Throughout my life, I’ve ascribed countless labels to myself.
When I was younger, I was a…
Student. Anarchist. Atheist. Daughter. Dog walker. Chicagoan. Web designer. Hot mess.
…and dozens of other roles.
Later, I became a…
Jungian Witch. Structural integrator. Yogi. Wife. Nature lover. Writer.
…and the list goes on.
While names and categories can certainly be useful, and perhaps even necessary in some cases, they can also distance ourselves from our power and our deeper self.
Let’s look at each effect in turn.
When labels separate us from our power
How often have you heard someone (perhaps even yourself) say:
“That’s just the way I am!”
“That’s just not me.”
“I’m not the kind of person who…”
When we take an aspect of our experience—what we do for work, our relationship status, mental health, physical appearance, opinions and preferences, etc—and we make that synonymous with who we are…
…we risk seeing ourselves through a very narrow lens, and the less of ourselves we can see, the fewer options we have in day-to-day life.
This winnowing down of our options occurs in two ways:
One, if an option isn’t compatible with our current identity, we either can’t see it or we won’t allow ourselves to take advantage of it.
For example, the “light worker” who repeatedly turns down or bungles money-making opportunities, because being financially successful doesn’t compute with their identity.
(And yes, this same person might bemoan their lack of funds and consciously want precisely the opposite, but identity is a tricky beast…)
Two, if there are parts of ourselves we cannot see because they don’t match with our identity, these parts get pushed into the unconscious.
And now, these parts, like any unconscious contents, have the ability to heavily influence our choices and actions, but because they’re unconscious, we have no idea what they’re up to.
The results of these unconscious meddlings simply seem like life events that are happening to us, and we don’t realize that our unseen inner self is playing a central role.
Here again, our options are restricted, this time because our puppet strings are being yanked outside of our awareness.
As Jung famously said: “Until you make the unconscious conscious, it will direct your life and you will call it fate.”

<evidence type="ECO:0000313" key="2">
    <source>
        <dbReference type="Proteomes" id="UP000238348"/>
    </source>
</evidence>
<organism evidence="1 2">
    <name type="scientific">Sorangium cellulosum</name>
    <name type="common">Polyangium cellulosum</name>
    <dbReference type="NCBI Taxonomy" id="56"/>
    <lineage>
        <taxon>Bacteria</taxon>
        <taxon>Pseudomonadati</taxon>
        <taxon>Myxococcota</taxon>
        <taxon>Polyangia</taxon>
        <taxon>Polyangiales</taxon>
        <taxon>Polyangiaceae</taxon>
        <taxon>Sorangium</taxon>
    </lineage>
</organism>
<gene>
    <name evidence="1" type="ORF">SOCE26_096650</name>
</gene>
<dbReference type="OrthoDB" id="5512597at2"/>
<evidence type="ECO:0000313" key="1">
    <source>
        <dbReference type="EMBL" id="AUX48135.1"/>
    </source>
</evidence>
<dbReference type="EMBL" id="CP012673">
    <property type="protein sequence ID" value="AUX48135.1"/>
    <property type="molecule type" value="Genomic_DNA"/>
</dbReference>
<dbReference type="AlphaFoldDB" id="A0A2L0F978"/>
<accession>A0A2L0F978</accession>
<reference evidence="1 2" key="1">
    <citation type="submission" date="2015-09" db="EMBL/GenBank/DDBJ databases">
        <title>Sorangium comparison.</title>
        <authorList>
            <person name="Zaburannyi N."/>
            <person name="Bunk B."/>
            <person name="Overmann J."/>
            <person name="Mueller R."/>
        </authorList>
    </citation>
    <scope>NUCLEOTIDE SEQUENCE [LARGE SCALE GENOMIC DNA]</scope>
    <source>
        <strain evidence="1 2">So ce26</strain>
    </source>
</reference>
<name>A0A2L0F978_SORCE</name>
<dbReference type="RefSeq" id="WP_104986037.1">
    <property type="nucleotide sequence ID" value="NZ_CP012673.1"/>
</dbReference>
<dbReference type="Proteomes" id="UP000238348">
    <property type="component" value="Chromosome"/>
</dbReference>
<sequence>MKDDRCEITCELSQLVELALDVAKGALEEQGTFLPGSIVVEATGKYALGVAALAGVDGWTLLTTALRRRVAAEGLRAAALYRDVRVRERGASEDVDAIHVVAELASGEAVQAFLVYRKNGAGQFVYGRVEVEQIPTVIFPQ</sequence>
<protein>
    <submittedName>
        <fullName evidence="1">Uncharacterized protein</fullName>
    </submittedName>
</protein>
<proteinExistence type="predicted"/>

Labeling can separate us from a sense of responsibility for our own lives (“That’s just the way I am!”), and power and responsibility are intimately connected.
We cannot have true power without taking responsibility.
Or as Peter Griffin sagely remarked, “With great mustache comes great responsibility.”
If we want to feel—and be—empowered, we must take responsibility for our own lives.
The choices we make, how we spend our time, what we choose to focus on, how we communicate with ourselves and others, and so forth…
…all of these factors are our personal responsibility.
When we try to skirt around this fact, we start compromising who we really are, what we care about, our soul’s yearnings, and all the other things that make us feel truly alive.
It’s a high price to pay for an identity.
When labels separate us from our deeper self
Humans—and indeed, all beings—are wildly vast and awe inspiring.
No label can ever capture the totality of a human being.
So, if we’re summing up our selfhood in a word or two, we can be sure that this is but a sliver of our deeper self.
Sure, it might be a sliver that’s quite important (or quite important to the ego—only you can know for sure which), but it’s still just a sliver.
You are more fascinating, more wonderful, more infinite than you can ever know.
Labels help us parse out the immensity of our true nature into more manageable, bite-sized chunks, which can be useful at times…
…but when we confuse these bites with the whole shebang, we’re shortchanging ourselves, and we’re shortchanging the world that we’re here to impact.
In our attempts to stake out solid territory in the ever-shifting sands of life, we can set our life in stone.
Everything, your life very much included, is a process, not a static entity.
When we try to capture a dynamic animation in a single frame, we’re only getting the merest glimpse at what’s really going on.
And then, when we make decisions based on that still shot—whether that’s a still of ourselves, another person, or the world around us—we’re left speaking to a part of existence that isn’t changing.
In other words, a fiction. A mental construct.
Let me say this again:
Nothing in life is still and unchanging…
…so when we are relating to “fixed identities” (e.g. “that’s just the way I am,” “they’re just a selfish a-hole,” “Life doesn’t work that way”), we are relating to fictions.
This leads to frustrating encounters, both inner and outer, because we’re essentially operating in a fun house hall of mirrors, left wondering why our efforts aren’t having the effect we’d like.
To strip away the veils of illusion, we must be willing to challenge what we think we know…
So, who are you, anyway?
I bet you’re far more incredible than you realize.